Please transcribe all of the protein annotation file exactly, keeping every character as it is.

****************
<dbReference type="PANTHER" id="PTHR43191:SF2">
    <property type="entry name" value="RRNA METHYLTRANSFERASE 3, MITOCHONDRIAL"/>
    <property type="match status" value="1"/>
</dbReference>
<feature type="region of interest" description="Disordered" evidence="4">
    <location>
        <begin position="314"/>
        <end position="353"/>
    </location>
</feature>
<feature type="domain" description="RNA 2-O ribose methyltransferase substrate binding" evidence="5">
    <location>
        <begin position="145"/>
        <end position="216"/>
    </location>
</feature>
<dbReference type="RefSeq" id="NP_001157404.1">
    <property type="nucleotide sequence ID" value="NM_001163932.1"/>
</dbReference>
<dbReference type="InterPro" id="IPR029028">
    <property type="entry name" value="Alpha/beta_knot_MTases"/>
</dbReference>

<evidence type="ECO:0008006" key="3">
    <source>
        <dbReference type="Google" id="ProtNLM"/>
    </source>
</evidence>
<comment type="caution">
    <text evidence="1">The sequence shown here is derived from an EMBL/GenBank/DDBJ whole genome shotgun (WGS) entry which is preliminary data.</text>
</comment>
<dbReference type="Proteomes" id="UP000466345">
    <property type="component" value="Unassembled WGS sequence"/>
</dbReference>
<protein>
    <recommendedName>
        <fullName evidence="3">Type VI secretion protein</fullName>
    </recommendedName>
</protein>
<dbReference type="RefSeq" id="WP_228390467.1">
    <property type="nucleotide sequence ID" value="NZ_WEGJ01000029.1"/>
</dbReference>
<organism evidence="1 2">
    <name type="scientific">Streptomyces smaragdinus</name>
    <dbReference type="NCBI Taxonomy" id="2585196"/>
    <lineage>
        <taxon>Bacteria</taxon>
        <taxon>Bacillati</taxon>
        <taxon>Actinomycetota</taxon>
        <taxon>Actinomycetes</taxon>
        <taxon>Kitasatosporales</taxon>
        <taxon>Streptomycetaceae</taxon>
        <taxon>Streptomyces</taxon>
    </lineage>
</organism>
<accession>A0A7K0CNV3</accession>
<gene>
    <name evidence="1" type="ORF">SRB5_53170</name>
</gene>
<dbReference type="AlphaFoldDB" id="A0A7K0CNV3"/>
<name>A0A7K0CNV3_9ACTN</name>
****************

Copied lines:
<dbReference type="PANTHER" id="PTHR43191:SF2">
    <property type="entry name" value="RRNA METHYLTRANSFERASE 3, MITOCHONDRIAL"/>
    <property type="match status" value="1"/>
</dbReference>
<feature type="region of interest" description="Disordered" evidence="4">
    <location>
        <begin position="314"/>
        <end position="353"/>
    </location>
</feature>
<feature type="domain" description="RNA 2-O ribose methyltransferase substrate binding" evidence="5">
    <location>
        <begin position="145"/>
        <end position="216"/>
    </location>
</feature>
<dbReference type="RefSeq" id="NP_001157404.1">
    <property type="nucleotide sequence ID" value="NM_001163932.1"/>
</dbReference>
<dbReference type="InterPro" id="IPR029028">
    <property type="entry name" value="Alpha/beta_knot_MTases"/>
</dbReference>

<evidence type="ECO:0008006" key="3">
    <source>
        <dbReference type="Google" id="ProtNLM"/>
    </source>
</evidence>
<comment type="caution">
    <text evidence="1">The sequence shown here is derived from an EMBL/GenBank/DDBJ whole genome shotgun (WGS) entry which is preliminary data.</text>
</comment>
<dbReference type="Proteomes" id="UP000466345">
    <property type="component" value="Unassembled WGS sequence"/>
</dbReference>
<protein>
    <recommendedName>
        <fullName evidence="3">Type VI secretion protein</fullName>
    </recommendedName>
</protein>
<dbReference type="RefSeq" id="WP_228390467.1">
    <property type="nucleotide sequence ID" value="NZ_WEGJ01000029.1"/>
</dbReference>
<organism evidence="1 2">
    <name type="scientific">Streptomyces smaragdinus</name>
    <dbReference type="NCBI Taxonomy" id="2585196"/>
    <lineage>
        <taxon>Bacteria</taxon>
        <taxon>Bacillati</taxon>
        <taxon>Actinomycetota</taxon>
        <taxon>Actinomycetes</taxon>
        <taxon>Kitasatosporales</taxon>
        <taxon>Streptomycetaceae</taxon>
        <taxon>Streptomyces</taxon>
    </lineage>
</organism>
<accession>A0A7K0CNV3</accession>
<gene>
    <name evidence="1" type="ORF">SRB5_53170</name>
</gene>
<dbReference type="AlphaFoldDB" id="A0A7K0CNV3"/>
<name>A0A7K0CNV3_9ACTN</name>